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I was able to tap the axle spindle out of the bearing housing... that was pretty easy! ”How To Keep Your Subaru Alive” does not mention that as an option. A Youtube video shows tapping the housing back in to the spindle. Can I do this without harming the CV joint?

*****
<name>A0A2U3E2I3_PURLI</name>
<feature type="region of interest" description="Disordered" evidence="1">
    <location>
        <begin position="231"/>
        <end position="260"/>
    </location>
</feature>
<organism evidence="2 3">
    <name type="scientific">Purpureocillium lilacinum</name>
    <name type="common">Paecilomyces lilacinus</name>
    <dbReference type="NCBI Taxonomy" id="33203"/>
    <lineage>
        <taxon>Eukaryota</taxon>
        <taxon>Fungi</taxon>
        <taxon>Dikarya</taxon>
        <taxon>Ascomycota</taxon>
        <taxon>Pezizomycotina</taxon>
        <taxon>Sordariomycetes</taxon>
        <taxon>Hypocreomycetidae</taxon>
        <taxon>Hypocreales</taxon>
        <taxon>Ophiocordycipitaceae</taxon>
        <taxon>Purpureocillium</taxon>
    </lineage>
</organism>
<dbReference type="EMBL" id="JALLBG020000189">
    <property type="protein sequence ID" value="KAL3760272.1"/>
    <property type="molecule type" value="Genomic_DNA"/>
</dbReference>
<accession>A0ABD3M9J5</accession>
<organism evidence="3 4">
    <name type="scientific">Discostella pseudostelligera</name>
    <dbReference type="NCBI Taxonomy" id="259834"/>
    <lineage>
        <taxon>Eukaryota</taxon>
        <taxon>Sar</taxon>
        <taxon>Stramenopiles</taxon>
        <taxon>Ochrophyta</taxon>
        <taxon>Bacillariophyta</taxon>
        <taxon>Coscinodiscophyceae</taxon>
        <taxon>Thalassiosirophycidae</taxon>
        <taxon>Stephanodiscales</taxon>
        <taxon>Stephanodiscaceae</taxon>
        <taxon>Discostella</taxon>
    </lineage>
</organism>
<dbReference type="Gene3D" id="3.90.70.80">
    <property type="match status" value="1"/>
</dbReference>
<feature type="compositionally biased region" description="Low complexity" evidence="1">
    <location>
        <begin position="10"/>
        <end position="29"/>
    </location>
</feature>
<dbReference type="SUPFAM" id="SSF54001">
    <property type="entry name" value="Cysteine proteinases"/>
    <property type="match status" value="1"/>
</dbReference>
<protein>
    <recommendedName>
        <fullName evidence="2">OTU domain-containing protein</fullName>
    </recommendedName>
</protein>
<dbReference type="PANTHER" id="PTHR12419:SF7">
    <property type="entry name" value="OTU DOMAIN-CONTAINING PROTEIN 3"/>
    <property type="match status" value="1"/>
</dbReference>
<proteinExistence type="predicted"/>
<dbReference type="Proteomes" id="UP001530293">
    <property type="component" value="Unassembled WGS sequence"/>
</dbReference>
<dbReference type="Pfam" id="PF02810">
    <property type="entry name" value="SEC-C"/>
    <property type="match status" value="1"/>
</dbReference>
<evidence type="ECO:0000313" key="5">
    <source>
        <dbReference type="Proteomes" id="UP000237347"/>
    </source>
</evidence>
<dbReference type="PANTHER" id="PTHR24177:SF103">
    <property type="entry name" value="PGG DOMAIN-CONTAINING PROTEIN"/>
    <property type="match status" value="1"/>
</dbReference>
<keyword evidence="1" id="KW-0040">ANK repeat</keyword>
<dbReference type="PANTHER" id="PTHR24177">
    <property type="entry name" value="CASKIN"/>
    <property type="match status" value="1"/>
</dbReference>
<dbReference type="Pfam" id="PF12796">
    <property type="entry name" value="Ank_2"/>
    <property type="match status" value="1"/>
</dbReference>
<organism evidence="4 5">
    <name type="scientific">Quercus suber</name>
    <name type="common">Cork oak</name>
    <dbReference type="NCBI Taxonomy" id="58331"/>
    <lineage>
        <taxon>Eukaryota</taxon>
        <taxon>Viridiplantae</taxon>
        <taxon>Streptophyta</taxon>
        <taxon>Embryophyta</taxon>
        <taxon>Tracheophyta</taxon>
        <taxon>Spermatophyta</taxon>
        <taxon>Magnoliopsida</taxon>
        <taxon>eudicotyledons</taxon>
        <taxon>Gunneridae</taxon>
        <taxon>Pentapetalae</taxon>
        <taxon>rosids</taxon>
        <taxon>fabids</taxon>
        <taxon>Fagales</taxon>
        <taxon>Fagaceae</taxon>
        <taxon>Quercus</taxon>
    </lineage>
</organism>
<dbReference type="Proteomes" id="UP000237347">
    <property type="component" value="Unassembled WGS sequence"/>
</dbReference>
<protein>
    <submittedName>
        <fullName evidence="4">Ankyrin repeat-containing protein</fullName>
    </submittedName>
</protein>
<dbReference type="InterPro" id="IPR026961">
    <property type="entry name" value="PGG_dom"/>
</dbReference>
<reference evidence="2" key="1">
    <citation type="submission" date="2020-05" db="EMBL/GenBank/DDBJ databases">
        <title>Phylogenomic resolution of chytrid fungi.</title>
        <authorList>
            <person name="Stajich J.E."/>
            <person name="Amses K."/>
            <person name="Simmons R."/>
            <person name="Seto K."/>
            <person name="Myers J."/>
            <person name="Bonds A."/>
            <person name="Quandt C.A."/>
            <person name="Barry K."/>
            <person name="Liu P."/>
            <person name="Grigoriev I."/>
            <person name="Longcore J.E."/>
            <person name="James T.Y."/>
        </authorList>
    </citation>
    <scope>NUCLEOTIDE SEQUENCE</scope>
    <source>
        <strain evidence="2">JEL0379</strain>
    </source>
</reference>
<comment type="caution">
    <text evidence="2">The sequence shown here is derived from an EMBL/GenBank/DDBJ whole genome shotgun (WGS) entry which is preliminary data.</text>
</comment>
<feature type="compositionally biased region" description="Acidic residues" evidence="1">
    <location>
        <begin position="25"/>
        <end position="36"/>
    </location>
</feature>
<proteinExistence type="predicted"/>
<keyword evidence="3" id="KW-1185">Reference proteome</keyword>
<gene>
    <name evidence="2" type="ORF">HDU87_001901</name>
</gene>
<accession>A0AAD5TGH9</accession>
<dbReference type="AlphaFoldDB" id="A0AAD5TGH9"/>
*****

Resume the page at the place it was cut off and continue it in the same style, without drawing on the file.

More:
Advices for Longer Constant Velocity Joints' Life! Having Changed Many Many Constant Velocity Joints on all these Years (Not only in Subarus), I've Found some Ideas that Really Helps to Extend their Life, that I Want to Share with you. Grease: C.V. Joints, needs the Very Best Quality Grease that you can obtain, Lesser Quality Greases equals to Lesser C.V. Joint's Life for Sure, the best additive for C.V. Joint's greases is usually known as Graphite but is written as MoS2 (Molybdenum Disulphide) and makes greases to be Approved for C.V. Joints, like these: Such additive is even used in Manual Transmissions and Differential gears, I use those on my Subaru "BumbleBeast" since many years ago My advice is: ► Choose a Grease intended for C.V. Joints, not a cheap, soapy universal grease. Rubber Boots: I Suggest you to use Always the Subaru Original Rubber Boots. Even Using Cheap C.V. Joints... ...Because other Brands Doesn't last very much. Subaru designed one Short Boot to be Used at the Wheel's Side (outer Boot), and one Long Boot to be Used on the Gearbox Side (inner Boot), the Difference could be Seen in this Drawing: Since both Boots does have the Same opening Measurements, their only difference is that one is Longer than the other, it does Not make any Sense to Use the Short Boot; Specially considering that the Wheel side does Much more Effort due to the Steering Turns that Stretch 'em many many times per trip. My advice is: ► Use the Longer Rubber Boot at Both ends. Because the inner Boot (Longer) Works Perfectly in the Place of the Outer Boot (Shorter). Being Longer aids the Boot to Handle Better the Continous Stretchings from the Steering Turns; so it Will Last Very Longer than the Short one, holding there the Grease, and the longer boot helps to elongate the C.V. Joints' Lifespan on Lifted rigs, because it compensates the increased angle of the axles. Also I've Found that a Simple Driving Behaviour can Make C.V. Joints to Last much more longer: To Relief Pressure from C.V. Joints while doing U-Turns; let me Explain: C.V. Joints works as you can see on the Followin' Animation: So, when you do a U-Turn, the Balls goes from one Side to Another very very Fast; if Acceleration is Forced (in Example while Accelerating the Engine) the Balls will go Faster and harder with the Extra Pressure and shearing against the walls, and that will Worn them and their Holding Basket very Fast, also their C.V. Joint's base. ► My Advice is: Do the U-Turns Just with vehicle's Impluse. Give to the Vehicle enough Speed and leave the gas pedal while doing the U-Turn, also you could Place the Shifter in Neutral Gear (or Press the Clutch Pedal to the Bottom) in manual transmission vehicles; only while the Car is Turning, that Releases the pressure from the C.V. Balls ... ...it makes Miracles in C.V. Joint's Life! One last thing that might Help, is the Use Good Quality Zip Ties, instead the Metallics with Razor's Edge that could Cut the Boot; I'm Using those in many cars since 1999 with Great Results! ... Even in my Lifted Subaru "BumbleBeast" as you can See in this Photo below: They'll Stay right there if Properly adjusted and be Sure to obtain the Best Quality that you can buy, not the toughest ones because those are too hard for the application. Two Things are the Most important in C.V. Joints' life: ► Grease: If a Boot Fails, you must Hurry up to Change it along with new, fresh Grease, as soon as possible, so Weekly (or Sooner) inspections to the Boots are Highly recommended. ► Driving Behaviour: if you Usually Force the C.V. Joints, (i.e: like Burning Tires in U-Turns) they'll Break soon. Remember, if you find this information useful, let me know by hittin' the "Like" Button. Kind Regards. ► Edited to add the Tags for the New USMB Search System.